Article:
However, two factors point to an outcome with greater downside risks. First, the global economy has lost considerable momentum. Most of the developed economies are locked into a prolonged period of sub-par growth to redresssignificant debt burdens, while prospects in emerging nations are being tempered by domestic adjustments. Many countries have limited policy flexibility to foster faster growth. Canadian job and income gains will be pressured by the less buoyant global outlook coupled with domestic fiscal restraint.

And second, there are important regional distinctions behind the relatively stable national picture. Toronto continues to post sizeable house price gains, especially for single-detached homes, supported by strong demand (sales are running about 10% above the decade average) and a shortage of single-family listings. This is beginning to present affordability challenges, and raises the risk of a bigger price correction down the road. In the new home market, a rising condo inventory, fuelled in part by strong investor demand, represents additional downside risk. Affordability strains are a growing challenge in Vancouver, where housing demand has fallen 20% below its long-term trend. Elevated prices are only now beginning to adjust lower. Combined with excess new and resale supply, home prices could shift lower. In addition, the Vancouver housing market, particularly the luxury segment, is vulnerable to shifts in offshore investor sentiment.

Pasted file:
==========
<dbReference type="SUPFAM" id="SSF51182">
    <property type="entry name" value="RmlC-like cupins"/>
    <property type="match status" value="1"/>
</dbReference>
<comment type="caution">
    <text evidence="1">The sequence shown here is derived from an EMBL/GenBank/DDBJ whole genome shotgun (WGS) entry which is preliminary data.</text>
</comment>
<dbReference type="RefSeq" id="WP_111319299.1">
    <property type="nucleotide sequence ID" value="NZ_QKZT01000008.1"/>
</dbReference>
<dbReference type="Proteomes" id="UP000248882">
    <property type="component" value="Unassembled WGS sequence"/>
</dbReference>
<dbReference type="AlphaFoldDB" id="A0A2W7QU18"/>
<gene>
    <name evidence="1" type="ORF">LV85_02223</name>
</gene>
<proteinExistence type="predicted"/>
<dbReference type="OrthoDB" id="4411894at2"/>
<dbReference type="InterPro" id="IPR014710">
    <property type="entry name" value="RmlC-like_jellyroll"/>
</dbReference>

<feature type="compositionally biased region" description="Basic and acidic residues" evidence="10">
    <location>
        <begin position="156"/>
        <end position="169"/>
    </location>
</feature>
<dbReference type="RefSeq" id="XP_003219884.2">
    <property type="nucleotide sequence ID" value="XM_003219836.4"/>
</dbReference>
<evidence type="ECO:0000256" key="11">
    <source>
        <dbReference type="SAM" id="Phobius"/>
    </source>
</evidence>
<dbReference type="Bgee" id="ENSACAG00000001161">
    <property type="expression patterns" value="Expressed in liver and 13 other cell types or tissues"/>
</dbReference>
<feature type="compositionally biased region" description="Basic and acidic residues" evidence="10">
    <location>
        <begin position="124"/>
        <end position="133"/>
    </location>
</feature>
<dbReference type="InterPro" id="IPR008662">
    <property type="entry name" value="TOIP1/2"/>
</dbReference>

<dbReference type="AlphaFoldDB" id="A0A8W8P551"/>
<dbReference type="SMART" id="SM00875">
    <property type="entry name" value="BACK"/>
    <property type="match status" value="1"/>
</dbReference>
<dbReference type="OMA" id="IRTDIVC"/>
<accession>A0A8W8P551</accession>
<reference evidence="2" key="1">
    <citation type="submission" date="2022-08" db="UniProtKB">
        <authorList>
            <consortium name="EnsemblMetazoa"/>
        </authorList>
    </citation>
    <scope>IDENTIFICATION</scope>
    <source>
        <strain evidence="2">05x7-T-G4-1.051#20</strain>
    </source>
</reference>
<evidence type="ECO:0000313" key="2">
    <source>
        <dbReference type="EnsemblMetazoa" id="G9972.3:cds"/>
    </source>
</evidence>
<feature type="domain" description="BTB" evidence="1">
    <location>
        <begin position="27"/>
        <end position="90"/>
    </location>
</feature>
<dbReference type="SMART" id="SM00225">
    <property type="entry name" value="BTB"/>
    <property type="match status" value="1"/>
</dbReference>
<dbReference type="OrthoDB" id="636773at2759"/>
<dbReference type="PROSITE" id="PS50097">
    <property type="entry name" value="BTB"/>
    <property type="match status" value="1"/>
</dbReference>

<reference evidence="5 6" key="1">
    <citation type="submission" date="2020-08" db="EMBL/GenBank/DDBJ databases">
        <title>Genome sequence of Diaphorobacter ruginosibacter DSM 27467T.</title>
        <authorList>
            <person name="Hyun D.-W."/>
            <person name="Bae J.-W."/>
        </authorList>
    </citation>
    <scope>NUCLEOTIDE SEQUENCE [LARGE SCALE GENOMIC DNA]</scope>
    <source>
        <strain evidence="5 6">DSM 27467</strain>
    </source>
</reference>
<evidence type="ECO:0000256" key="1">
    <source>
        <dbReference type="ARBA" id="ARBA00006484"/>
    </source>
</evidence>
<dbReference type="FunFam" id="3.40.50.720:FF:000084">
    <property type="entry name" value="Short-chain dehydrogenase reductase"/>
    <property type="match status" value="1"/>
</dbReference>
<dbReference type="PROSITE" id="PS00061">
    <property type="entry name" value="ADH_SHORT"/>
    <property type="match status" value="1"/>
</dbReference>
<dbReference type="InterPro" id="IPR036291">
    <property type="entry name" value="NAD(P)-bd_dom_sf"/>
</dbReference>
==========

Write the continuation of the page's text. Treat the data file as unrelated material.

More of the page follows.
From a supply perspective, Canada’s overall housing stock is not notably overbuilt. The inventory of unsold new homes is above its long-term average but appears to be leveling off well below the peaks of the early 1990s. Taking into account growth in the number of private households, housing inventory is actually a bit below its historical trend.

Nonetheless, the current pace of housing starts, averaging close to 220,000 units in the first half of 2012, is exceeding underlying demographic requirements. We estimate Canada’s sustainable annual level of housing starts is around 185,000-190,000 based on
household formation of 175,000-180,000 plus an additional 10,000 units of replacement demand (i.e. infill construction). Activity will likely gradually move down toward this level over the next several years.

Yet certain market segments are at risk of oversupply, including the expanding condominium markets in several of Canada’s largest centres, notably Toronto and Vancouver. In Toronto, condominium starts this year are on track to exceed the 22,000 unit high-water mark set in 2008. There are currently over 40,000 condo units under construction, which will gradually come onto the market over the next several years. In contrast, low-rise construction is well below historical norms, while the inventory of unabsorbed single-family units is at a record low.